There’s Nothing Like Bulgarian Beer Baron Crime

What is better on a slow summer Saturday afternoon waiting for the Yankees to face the Red Sox, a BBQ pork shoulder slowly sweating away its fat, than a tale of shadowy intrigue, corruption and Bulgarian beer?

The prosecutors will probe now if Borisov has obstructed a Customs check in Mihov’s “Ledenika” beer factory and evidence of trading influence, Deputy Chief Prosecutor, Borislav Sarafov told “Sega” (Now) daily. He says Borisov, Tanov, and former Finance Minister, Simeon Djankov, who is mentioned in the conversation, will be questioned. Until now the authorities limited themselves to searching for the person who leaked the recording, which was made with Special Surveillance Devices, SRS. 47-year-old Mihail Mikov was the owner of the three Bulgarian breweries, (hence his nickname “Misho Birata” – i.e. “Misho the Beer”). Mihov was also head of the Bulgarian Basketball Federation since 2008 and the Honorary Consul of Brazil in Varna.

Now that’s some old school brewing industry influence and skull duggery going on. I hope you didn’t expect any particular insight beyond that. And who could want more? A Bulgarian body. An allegation of an injection simulating heart attack. And three breweries. It’s like an eastern European version of Murder She Wrote. Where is Angela Lansbury when she is needed?

Not Beer: Racing Around PEC And Buying Stuff


Another great day in the nearby setting of Prince Edward County. We left the house around 10:30 am and returned at seven having hit a cidery, four wineries, a cheese maker, two beaches as well as a BBQ smoke house on the way home. Highlight? I ate goat milk strawberry ice cream with chèvre chunks built right in. Less buy in on that treat with the older kids but the six year old gulped it back happily. Family: those who scorn your habits… with the evidence to back it up.








Needless to say the stash is tightly packed. I dropped into Devil’s Wishbone at the north-east of the county again, this time for a couple of their Rieslings and a 2010 Pinot Noir. The vines above are the same ones seen nicely sleeping last January. After dropping the others at Wellington Beach, I bombed through what might just be the greatest trio of wineries up a back road in Ontario. First up 2.5 km out of the village was Karlo Estates, new to me but immediately exuding a welcoming comfort in the re-purposed barn. I found a straight up petite verdot called 5th Element, a Bordeaux inspired blend name of Quintus as well as their 2010 Pinot Noir.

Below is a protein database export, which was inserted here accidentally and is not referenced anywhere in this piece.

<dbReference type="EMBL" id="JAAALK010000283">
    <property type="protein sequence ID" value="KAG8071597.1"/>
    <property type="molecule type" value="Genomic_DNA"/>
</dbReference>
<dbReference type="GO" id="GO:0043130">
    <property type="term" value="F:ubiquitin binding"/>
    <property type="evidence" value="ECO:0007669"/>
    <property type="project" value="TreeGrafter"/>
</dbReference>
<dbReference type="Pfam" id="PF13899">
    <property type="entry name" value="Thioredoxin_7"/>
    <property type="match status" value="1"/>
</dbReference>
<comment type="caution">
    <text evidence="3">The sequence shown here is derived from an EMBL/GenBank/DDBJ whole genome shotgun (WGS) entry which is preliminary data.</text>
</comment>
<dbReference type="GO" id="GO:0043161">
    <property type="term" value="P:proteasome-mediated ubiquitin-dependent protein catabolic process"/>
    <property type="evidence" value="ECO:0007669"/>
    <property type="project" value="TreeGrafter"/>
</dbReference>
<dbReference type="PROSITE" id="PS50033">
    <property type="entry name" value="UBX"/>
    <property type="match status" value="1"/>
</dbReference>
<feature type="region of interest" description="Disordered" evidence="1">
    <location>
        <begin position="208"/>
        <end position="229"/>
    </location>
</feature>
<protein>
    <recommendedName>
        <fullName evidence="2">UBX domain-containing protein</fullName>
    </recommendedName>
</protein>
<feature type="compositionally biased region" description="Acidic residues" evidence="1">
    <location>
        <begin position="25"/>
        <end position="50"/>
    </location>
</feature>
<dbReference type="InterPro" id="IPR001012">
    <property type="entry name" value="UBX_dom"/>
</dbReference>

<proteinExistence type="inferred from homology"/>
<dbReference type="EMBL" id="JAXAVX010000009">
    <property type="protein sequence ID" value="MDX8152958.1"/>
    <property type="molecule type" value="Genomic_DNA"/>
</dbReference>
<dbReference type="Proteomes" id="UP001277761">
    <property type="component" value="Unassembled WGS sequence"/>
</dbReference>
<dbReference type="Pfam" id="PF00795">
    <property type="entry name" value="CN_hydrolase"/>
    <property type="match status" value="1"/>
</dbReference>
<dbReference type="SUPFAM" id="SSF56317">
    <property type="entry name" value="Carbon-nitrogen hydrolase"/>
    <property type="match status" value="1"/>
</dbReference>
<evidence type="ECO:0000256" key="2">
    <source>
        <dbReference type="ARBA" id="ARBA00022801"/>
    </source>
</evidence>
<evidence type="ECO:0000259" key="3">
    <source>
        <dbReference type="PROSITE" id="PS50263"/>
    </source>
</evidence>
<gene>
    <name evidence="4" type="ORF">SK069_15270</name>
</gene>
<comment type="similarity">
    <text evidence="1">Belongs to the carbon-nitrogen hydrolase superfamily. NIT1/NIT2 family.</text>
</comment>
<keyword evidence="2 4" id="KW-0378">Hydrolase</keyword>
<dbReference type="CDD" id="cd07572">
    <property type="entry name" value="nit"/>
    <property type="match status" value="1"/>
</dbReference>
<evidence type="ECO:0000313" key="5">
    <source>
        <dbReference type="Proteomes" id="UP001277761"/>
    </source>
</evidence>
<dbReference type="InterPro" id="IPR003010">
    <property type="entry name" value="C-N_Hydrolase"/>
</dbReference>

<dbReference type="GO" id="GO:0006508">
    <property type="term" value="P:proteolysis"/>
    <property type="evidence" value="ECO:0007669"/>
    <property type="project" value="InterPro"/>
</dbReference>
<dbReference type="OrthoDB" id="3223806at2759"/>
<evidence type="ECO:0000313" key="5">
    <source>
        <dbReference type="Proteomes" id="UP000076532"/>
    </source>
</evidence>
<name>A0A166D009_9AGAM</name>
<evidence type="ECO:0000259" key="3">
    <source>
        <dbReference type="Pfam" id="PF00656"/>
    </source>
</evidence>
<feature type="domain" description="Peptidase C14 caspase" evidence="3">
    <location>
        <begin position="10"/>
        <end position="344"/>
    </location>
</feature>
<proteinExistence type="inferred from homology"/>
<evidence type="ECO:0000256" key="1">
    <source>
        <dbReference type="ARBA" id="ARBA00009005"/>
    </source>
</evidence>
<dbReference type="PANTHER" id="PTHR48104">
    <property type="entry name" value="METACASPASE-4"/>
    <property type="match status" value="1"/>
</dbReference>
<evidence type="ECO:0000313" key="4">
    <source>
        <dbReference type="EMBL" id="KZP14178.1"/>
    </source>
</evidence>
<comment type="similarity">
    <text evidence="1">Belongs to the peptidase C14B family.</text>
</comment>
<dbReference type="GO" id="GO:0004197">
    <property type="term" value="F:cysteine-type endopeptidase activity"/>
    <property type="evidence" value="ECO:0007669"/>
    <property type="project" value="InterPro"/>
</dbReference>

pecjuly1Sooner or later I am having a Pinor Noir fest in the back yard. Chatted a bit and learned that their Riesling is made withe grapes from Devil’s wishbone. Best in the area I was told. Next, I got on to the Chase Road and headed north. I wanted to visit Lacey Estates for their Gewurztraminer as well as another Pinot Noir. Had a quick chat with an owner and the wine maker. I was on the clock but very cheery folk. Last, the most excellently named Closson Chase which sits at, you know, the corner of Closson and Chase roads where I picked up a couple of their County grown Chardonnay as well as, yes, a Pinot Noir called Assemblage. More Pinot Noir.

Living so near hitting the County hard at least a couple of times a year is becoming a habit. Most of today’s finds will sleep for months and maybe years for big dinners and family gatherings. Took a heard look at a lot of small older back road farmhouses along the way. Could do worse than a cottage in wine country.

So Now #JordanAndAlanBook Has A Name

Just so you can plan your Father’s Day shopping for 2014, the book contracts have been confirmed with the publisher History Press, aka our reputable publisher. Never thought I’d have one of those.

And, as befits a birthday, it has a name: Ontario Beer: A Heady History of Brewing from the Great Lakes to the Hudson Bay. I noticed something about the name. It goes against the regular direction of things. The general theory goes that Ontario grew east to west. But it really grew west to east after the last Ice Age, then later south to north with the Five Nations and their neighbours, then a blip in the east with Cartier… but then north to south-westish with Henry Hudson followed two generations later by the first outposts of the Hudson Bay Company, then a blip in the far east with Lasalle and Frontenac followed by then a little continuing action at the very southwest across from Detroit until the Loyalist surge south to west at Niagara along with south to north along the St. Lawrence, then very far east to west after the War of 1812 and west and west and north and north-west and west until… now.

Better get at it.

Garden 2013: A Week Into July And Where Are We?

So, there are beans. A patch of soldier beans from Johnny’s seeds that should flower and pod, then fade and die before any are picked. Dried beans for winter to be slow baked with molasses and bacon. Bombastic bowel-tastic beans waiting for an evening with Hockey Night in Canada as a blizzard howls outside. The bok choi and mustards have flowered with the advent of heat. The lettuces are still coming on with new sowings. Grapes are looking very good as is the tower of potatoes. There are hundreds of sugar snap pea pods waiting to be picked now. The lad ate a raspberry from his own property today.